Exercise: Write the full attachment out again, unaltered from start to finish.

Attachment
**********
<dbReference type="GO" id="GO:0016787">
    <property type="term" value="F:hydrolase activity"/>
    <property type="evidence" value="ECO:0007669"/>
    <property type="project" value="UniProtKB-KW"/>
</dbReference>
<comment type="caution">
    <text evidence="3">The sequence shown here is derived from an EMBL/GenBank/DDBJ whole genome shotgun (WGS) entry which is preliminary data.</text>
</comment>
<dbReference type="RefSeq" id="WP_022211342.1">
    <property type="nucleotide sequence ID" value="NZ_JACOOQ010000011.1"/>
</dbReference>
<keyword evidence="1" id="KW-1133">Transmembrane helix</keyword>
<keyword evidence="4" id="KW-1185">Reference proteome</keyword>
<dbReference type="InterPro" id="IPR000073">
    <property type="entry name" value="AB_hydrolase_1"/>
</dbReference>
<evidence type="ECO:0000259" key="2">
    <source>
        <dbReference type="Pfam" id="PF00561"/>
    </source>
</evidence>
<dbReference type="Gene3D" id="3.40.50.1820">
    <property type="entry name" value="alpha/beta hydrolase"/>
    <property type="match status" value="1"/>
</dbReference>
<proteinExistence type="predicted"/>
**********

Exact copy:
<dbReference type="GO" id="GO:0016787">
    <property type="term" value="F:hydrolase activity"/>
    <property type="evidence" value="ECO:0007669"/>
    <property type="project" value="UniProtKB-KW"/>
</dbReference>
<comment type="caution">
    <text evidence="3">The sequence shown here is derived from an EMBL/GenBank/DDBJ whole genome shotgun (WGS) entry which is preliminary data.</text>
</comment>
<dbReference type="RefSeq" id="WP_022211342.1">
    <property type="nucleotide sequence ID" value="NZ_JACOOQ010000011.1"/>
</dbReference>
<keyword evidence="1" id="KW-1133">Transmembrane helix</keyword>
<keyword evidence="4" id="KW-1185">Reference proteome</keyword>
<dbReference type="InterPro" id="IPR000073">
    <property type="entry name" value="AB_hydrolase_1"/>
</dbReference>
<evidence type="ECO:0000259" key="2">
    <source>
        <dbReference type="Pfam" id="PF00561"/>
    </source>
</evidence>
<dbReference type="Gene3D" id="3.40.50.1820">
    <property type="entry name" value="alpha/beta hydrolase"/>
    <property type="match status" value="1"/>
</dbReference>
<proteinExistence type="predicted"/>